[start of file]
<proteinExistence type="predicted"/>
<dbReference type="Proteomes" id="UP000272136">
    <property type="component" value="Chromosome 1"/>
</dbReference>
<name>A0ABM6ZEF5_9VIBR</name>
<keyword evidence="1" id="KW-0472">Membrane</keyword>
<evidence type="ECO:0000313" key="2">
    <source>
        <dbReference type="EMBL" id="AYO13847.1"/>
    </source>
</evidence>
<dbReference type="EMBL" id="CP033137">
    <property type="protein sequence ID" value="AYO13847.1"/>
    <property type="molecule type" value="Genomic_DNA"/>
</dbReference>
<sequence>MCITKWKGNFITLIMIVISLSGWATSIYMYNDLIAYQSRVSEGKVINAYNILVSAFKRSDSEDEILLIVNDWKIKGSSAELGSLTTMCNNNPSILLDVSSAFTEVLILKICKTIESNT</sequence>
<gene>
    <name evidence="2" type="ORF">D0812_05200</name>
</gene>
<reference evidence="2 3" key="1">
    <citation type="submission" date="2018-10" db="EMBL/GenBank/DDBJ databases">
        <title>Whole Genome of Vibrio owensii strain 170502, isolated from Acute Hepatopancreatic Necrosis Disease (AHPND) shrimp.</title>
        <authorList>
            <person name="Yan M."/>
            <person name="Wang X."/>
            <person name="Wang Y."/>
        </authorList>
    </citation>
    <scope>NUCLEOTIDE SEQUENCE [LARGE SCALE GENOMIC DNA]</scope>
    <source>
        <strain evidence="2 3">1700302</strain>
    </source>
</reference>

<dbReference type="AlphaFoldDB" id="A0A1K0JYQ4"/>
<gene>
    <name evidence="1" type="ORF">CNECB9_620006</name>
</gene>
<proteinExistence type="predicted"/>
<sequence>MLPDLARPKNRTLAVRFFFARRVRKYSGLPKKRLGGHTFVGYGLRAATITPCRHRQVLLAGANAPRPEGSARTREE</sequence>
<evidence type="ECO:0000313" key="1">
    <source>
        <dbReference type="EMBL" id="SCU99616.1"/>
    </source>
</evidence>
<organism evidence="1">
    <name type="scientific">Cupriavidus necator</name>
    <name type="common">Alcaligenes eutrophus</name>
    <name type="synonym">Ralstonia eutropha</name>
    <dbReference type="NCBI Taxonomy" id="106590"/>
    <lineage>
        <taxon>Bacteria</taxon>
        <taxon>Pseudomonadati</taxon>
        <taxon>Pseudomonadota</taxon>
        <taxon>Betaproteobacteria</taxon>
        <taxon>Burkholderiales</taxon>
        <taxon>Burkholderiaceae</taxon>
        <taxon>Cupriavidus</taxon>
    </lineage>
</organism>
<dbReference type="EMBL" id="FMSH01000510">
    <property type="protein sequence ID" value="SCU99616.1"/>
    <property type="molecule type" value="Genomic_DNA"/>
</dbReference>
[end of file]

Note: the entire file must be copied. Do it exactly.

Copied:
<proteinExistence type="predicted"/>
<dbReference type="Proteomes" id="UP000272136">
    <property type="component" value="Chromosome 1"/>
</dbReference>
<name>A0ABM6ZEF5_9VIBR</name>
<keyword evidence="1" id="KW-0472">Membrane</keyword>
<evidence type="ECO:0000313" key="2">
    <source>
        <dbReference type="EMBL" id="AYO13847.1"/>
    </source>
</evidence>
<dbReference type="EMBL" id="CP033137">
    <property type="protein sequence ID" value="AYO13847.1"/>
    <property type="molecule type" value="Genomic_DNA"/>
</dbReference>
<sequence>MCITKWKGNFITLIMIVISLSGWATSIYMYNDLIAYQSRVSEGKVINAYNILVSAFKRSDSEDEILLIVNDWKIKGSSAELGSLTTMCNNNPSILLDVSSAFTEVLILKICKTIESNT</sequence>
<gene>
    <name evidence="2" type="ORF">D0812_05200</name>
</gene>
<reference evidence="2 3" key="1">
    <citation type="submission" date="2018-10" db="EMBL/GenBank/DDBJ databases">
        <title>Whole Genome of Vibrio owensii strain 170502, isolated from Acute Hepatopancreatic Necrosis Disease (AHPND) shrimp.</title>
        <authorList>
            <person name="Yan M."/>
            <person name="Wang X."/>
            <person name="Wang Y."/>
        </authorList>
    </citation>
    <scope>NUCLEOTIDE SEQUENCE [LARGE SCALE GENOMIC DNA]</scope>
    <source>
        <strain evidence="2 3">1700302</strain>
    </source>
</reference>

<dbReference type="AlphaFoldDB" id="A0A1K0JYQ4"/>
<gene>
    <name evidence="1" type="ORF">CNECB9_620006</name>
</gene>
<proteinExistence type="predicted"/>
<sequence>MLPDLARPKNRTLAVRFFFARRVRKYSGLPKKRLGGHTFVGYGLRAATITPCRHRQVLLAGANAPRPEGSARTREE</sequence>
<evidence type="ECO:0000313" key="1">
    <source>
        <dbReference type="EMBL" id="SCU99616.1"/>
    </source>
</evidence>
<organism evidence="1">
    <name type="scientific">Cupriavidus necator</name>
    <name type="common">Alcaligenes eutrophus</name>
    <name type="synonym">Ralstonia eutropha</name>
    <dbReference type="NCBI Taxonomy" id="106590"/>
    <lineage>
        <taxon>Bacteria</taxon>
        <taxon>Pseudomonadati</taxon>
        <taxon>Pseudomonadota</taxon>
        <taxon>Betaproteobacteria</taxon>
        <taxon>Burkholderiales</taxon>
        <taxon>Burkholderiaceae</taxon>
        <taxon>Cupriavidus</taxon>
    </lineage>
</organism>
<dbReference type="EMBL" id="FMSH01000510">
    <property type="protein sequence ID" value="SCU99616.1"/>
    <property type="molecule type" value="Genomic_DNA"/>
</dbReference>